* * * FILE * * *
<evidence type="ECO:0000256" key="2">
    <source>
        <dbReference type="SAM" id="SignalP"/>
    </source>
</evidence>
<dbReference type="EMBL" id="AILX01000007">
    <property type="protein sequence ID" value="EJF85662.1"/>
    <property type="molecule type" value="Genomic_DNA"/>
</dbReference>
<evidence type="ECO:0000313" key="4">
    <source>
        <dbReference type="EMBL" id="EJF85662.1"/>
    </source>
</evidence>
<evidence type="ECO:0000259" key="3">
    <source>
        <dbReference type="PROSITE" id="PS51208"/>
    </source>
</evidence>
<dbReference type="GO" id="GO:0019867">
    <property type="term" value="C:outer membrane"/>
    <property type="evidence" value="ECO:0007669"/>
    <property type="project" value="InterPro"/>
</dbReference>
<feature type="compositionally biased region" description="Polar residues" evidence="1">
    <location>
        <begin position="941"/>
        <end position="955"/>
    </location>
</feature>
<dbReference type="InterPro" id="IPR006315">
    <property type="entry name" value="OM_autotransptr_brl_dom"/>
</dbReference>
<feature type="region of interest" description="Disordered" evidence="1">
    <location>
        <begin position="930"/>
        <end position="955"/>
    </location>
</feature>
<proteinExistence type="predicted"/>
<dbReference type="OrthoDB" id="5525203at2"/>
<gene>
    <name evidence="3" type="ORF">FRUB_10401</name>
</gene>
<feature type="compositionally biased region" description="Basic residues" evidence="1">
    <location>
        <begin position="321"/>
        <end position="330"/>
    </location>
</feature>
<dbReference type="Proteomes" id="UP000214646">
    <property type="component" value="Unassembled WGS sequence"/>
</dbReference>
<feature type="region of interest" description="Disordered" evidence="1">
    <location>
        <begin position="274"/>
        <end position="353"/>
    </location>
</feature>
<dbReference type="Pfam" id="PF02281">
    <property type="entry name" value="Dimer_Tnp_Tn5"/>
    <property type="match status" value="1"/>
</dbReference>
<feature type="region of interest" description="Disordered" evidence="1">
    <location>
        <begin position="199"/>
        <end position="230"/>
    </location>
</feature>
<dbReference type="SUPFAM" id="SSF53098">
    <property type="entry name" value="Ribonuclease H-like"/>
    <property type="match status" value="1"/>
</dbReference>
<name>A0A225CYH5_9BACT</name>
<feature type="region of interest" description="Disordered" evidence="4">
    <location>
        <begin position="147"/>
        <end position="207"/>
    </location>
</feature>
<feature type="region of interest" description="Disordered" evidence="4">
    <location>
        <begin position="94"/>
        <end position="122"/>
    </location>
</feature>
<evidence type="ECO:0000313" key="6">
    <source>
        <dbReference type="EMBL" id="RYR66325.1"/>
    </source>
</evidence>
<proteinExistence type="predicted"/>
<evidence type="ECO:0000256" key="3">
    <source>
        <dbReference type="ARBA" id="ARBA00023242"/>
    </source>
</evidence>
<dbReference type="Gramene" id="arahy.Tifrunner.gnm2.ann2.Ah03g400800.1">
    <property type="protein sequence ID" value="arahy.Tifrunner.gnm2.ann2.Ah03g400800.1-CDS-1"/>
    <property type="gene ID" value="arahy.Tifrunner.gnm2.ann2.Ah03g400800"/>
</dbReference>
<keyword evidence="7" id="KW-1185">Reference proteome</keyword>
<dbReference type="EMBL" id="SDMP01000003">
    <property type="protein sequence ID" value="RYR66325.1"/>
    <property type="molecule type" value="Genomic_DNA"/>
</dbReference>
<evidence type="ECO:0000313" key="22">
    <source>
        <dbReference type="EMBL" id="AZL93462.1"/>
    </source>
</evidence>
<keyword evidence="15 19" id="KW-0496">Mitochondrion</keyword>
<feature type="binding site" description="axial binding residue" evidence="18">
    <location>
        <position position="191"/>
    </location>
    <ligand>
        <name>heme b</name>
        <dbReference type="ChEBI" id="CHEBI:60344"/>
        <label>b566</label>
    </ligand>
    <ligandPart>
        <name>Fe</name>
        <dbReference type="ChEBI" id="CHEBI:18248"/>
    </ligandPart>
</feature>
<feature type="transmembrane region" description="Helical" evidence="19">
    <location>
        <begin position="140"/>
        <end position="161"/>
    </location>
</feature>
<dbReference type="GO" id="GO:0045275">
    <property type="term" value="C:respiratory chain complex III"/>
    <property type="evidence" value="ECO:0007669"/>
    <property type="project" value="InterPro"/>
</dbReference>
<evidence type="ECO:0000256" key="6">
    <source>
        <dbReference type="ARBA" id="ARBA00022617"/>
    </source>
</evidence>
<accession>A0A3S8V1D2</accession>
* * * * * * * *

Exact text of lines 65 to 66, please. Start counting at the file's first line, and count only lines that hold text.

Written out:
    <location>
        <begin position="199"/>